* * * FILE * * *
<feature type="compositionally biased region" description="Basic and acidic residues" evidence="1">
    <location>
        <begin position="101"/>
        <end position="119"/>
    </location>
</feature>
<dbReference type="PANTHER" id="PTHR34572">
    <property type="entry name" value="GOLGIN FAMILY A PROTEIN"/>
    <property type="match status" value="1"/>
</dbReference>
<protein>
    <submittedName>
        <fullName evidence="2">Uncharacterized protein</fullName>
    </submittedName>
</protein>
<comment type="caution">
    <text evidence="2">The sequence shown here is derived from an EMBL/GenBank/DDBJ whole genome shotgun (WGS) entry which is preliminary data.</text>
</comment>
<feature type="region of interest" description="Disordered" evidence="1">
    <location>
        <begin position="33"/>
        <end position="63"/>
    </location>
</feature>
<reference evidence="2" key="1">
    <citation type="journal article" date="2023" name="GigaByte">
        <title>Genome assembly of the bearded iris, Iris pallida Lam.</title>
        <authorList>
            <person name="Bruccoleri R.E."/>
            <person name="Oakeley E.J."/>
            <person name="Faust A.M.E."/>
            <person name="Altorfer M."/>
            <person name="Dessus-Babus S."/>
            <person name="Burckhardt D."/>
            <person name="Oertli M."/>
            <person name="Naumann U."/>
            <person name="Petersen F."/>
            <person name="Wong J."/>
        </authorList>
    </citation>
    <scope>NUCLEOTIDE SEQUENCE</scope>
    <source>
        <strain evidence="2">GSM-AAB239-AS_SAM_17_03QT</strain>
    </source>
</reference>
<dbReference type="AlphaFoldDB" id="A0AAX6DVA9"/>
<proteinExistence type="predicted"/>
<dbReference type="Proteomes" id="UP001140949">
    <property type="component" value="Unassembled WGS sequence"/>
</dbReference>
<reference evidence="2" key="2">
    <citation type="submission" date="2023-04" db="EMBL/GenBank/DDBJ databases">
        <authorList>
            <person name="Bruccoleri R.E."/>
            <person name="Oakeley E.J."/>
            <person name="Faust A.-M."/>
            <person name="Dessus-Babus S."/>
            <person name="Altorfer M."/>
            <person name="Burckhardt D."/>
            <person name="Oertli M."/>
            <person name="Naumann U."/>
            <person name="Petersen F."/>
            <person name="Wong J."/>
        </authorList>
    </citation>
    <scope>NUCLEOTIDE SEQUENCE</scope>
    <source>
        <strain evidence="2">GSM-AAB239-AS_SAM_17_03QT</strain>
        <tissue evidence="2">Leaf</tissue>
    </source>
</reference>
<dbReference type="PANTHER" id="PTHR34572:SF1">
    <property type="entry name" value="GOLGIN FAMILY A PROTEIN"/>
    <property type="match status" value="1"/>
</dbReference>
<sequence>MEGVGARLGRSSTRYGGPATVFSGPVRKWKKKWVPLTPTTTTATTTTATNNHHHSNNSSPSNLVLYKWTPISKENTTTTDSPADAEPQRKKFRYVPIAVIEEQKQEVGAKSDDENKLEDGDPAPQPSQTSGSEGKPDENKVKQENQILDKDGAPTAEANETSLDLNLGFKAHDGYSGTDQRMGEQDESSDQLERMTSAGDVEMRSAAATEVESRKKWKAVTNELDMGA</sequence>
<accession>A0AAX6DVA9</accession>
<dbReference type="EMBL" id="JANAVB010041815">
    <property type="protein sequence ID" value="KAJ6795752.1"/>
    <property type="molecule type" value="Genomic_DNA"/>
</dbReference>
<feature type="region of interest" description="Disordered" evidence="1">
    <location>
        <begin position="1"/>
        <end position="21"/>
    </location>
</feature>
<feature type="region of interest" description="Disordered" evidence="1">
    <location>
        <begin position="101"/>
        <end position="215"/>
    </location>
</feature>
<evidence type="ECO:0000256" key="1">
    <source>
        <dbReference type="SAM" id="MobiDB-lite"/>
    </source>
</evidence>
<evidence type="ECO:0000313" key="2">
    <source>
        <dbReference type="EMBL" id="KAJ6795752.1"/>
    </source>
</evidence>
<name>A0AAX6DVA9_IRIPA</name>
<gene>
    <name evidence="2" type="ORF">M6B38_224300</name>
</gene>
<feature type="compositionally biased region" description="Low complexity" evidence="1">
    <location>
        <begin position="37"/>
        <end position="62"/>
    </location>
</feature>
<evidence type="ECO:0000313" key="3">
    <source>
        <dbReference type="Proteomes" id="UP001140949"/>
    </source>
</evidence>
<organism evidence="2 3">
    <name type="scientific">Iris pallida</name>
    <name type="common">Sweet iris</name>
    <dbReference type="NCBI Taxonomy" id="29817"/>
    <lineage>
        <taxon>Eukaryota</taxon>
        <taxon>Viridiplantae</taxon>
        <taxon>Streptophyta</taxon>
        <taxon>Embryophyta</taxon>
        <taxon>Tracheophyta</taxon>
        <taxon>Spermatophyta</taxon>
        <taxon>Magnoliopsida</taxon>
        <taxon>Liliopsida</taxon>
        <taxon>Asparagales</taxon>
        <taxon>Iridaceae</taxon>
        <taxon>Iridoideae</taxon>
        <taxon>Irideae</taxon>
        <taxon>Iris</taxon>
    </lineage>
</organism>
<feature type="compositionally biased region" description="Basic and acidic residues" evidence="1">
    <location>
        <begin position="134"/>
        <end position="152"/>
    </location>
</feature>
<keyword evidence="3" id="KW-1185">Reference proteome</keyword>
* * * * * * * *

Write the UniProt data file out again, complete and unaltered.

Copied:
<feature type="compositionally biased region" description="Basic and acidic residues" evidence="1">
    <location>
        <begin position="101"/>
        <end position="119"/>
    </location>
</feature>
<dbReference type="PANTHER" id="PTHR34572">
    <property type="entry name" value="GOLGIN FAMILY A PROTEIN"/>
    <property type="match status" value="1"/>
</dbReference>
<protein>
    <submittedName>
        <fullName evidence="2">Uncharacterized protein</fullName>
    </submittedName>
</protein>
<comment type="caution">
    <text evidence="2">The sequence shown here is derived from an EMBL/GenBank/DDBJ whole genome shotgun (WGS) entry which is preliminary data.</text>
</comment>
<feature type="region of interest" description="Disordered" evidence="1">
    <location>
        <begin position="33"/>
        <end position="63"/>
    </location>
</feature>
<reference evidence="2" key="1">
    <citation type="journal article" date="2023" name="GigaByte">
        <title>Genome assembly of the bearded iris, Iris pallida Lam.</title>
        <authorList>
            <person name="Bruccoleri R.E."/>
            <person name="Oakeley E.J."/>
            <person name="Faust A.M.E."/>
            <person name="Altorfer M."/>
            <person name="Dessus-Babus S."/>
            <person name="Burckhardt D."/>
            <person name="Oertli M."/>
            <person name="Naumann U."/>
            <person name="Petersen F."/>
            <person name="Wong J."/>
        </authorList>
    </citation>
    <scope>NUCLEOTIDE SEQUENCE</scope>
    <source>
        <strain evidence="2">GSM-AAB239-AS_SAM_17_03QT</strain>
    </source>
</reference>
<dbReference type="AlphaFoldDB" id="A0AAX6DVA9"/>
<proteinExistence type="predicted"/>
<dbReference type="Proteomes" id="UP001140949">
    <property type="component" value="Unassembled WGS sequence"/>
</dbReference>
<reference evidence="2" key="2">
    <citation type="submission" date="2023-04" db="EMBL/GenBank/DDBJ databases">
        <authorList>
            <person name="Bruccoleri R.E."/>
            <person name="Oakeley E.J."/>
            <person name="Faust A.-M."/>
            <person name="Dessus-Babus S."/>
            <person name="Altorfer M."/>
            <person name="Burckhardt D."/>
            <person name="Oertli M."/>
            <person name="Naumann U."/>
            <person name="Petersen F."/>
            <person name="Wong J."/>
        </authorList>
    </citation>
    <scope>NUCLEOTIDE SEQUENCE</scope>
    <source>
        <strain evidence="2">GSM-AAB239-AS_SAM_17_03QT</strain>
        <tissue evidence="2">Leaf</tissue>
    </source>
</reference>
<dbReference type="PANTHER" id="PTHR34572:SF1">
    <property type="entry name" value="GOLGIN FAMILY A PROTEIN"/>
    <property type="match status" value="1"/>
</dbReference>
<sequence>MEGVGARLGRSSTRYGGPATVFSGPVRKWKKKWVPLTPTTTTATTTTATNNHHHSNNSSPSNLVLYKWTPISKENTTTTDSPADAEPQRKKFRYVPIAVIEEQKQEVGAKSDDENKLEDGDPAPQPSQTSGSEGKPDENKVKQENQILDKDGAPTAEANETSLDLNLGFKAHDGYSGTDQRMGEQDESSDQLERMTSAGDVEMRSAAATEVESRKKWKAVTNELDMGA</sequence>
<accession>A0AAX6DVA9</accession>
<dbReference type="EMBL" id="JANAVB010041815">
    <property type="protein sequence ID" value="KAJ6795752.1"/>
    <property type="molecule type" value="Genomic_DNA"/>
</dbReference>
<feature type="region of interest" description="Disordered" evidence="1">
    <location>
        <begin position="1"/>
        <end position="21"/>
    </location>
</feature>
<feature type="region of interest" description="Disordered" evidence="1">
    <location>
        <begin position="101"/>
        <end position="215"/>
    </location>
</feature>
<evidence type="ECO:0000256" key="1">
    <source>
        <dbReference type="SAM" id="MobiDB-lite"/>
    </source>
</evidence>
<evidence type="ECO:0000313" key="2">
    <source>
        <dbReference type="EMBL" id="KAJ6795752.1"/>
    </source>
</evidence>
<name>A0AAX6DVA9_IRIPA</name>
<gene>
    <name evidence="2" type="ORF">M6B38_224300</name>
</gene>
<feature type="compositionally biased region" description="Low complexity" evidence="1">
    <location>
        <begin position="37"/>
        <end position="62"/>
    </location>
</feature>
<evidence type="ECO:0000313" key="3">
    <source>
        <dbReference type="Proteomes" id="UP001140949"/>
    </source>
</evidence>
<organism evidence="2 3">
    <name type="scientific">Iris pallida</name>
    <name type="common">Sweet iris</name>
    <dbReference type="NCBI Taxonomy" id="29817"/>
    <lineage>
        <taxon>Eukaryota</taxon>
        <taxon>Viridiplantae</taxon>
        <taxon>Streptophyta</taxon>
        <taxon>Embryophyta</taxon>
        <taxon>Tracheophyta</taxon>
        <taxon>Spermatophyta</taxon>
        <taxon>Magnoliopsida</taxon>
        <taxon>Liliopsida</taxon>
        <taxon>Asparagales</taxon>
        <taxon>Iridaceae</taxon>
        <taxon>Iridoideae</taxon>
        <taxon>Irideae</taxon>
        <taxon>Iris</taxon>
    </lineage>
</organism>
<feature type="compositionally biased region" description="Basic and acidic residues" evidence="1">
    <location>
        <begin position="134"/>
        <end position="152"/>
    </location>
</feature>
<keyword evidence="3" id="KW-1185">Reference proteome</keyword>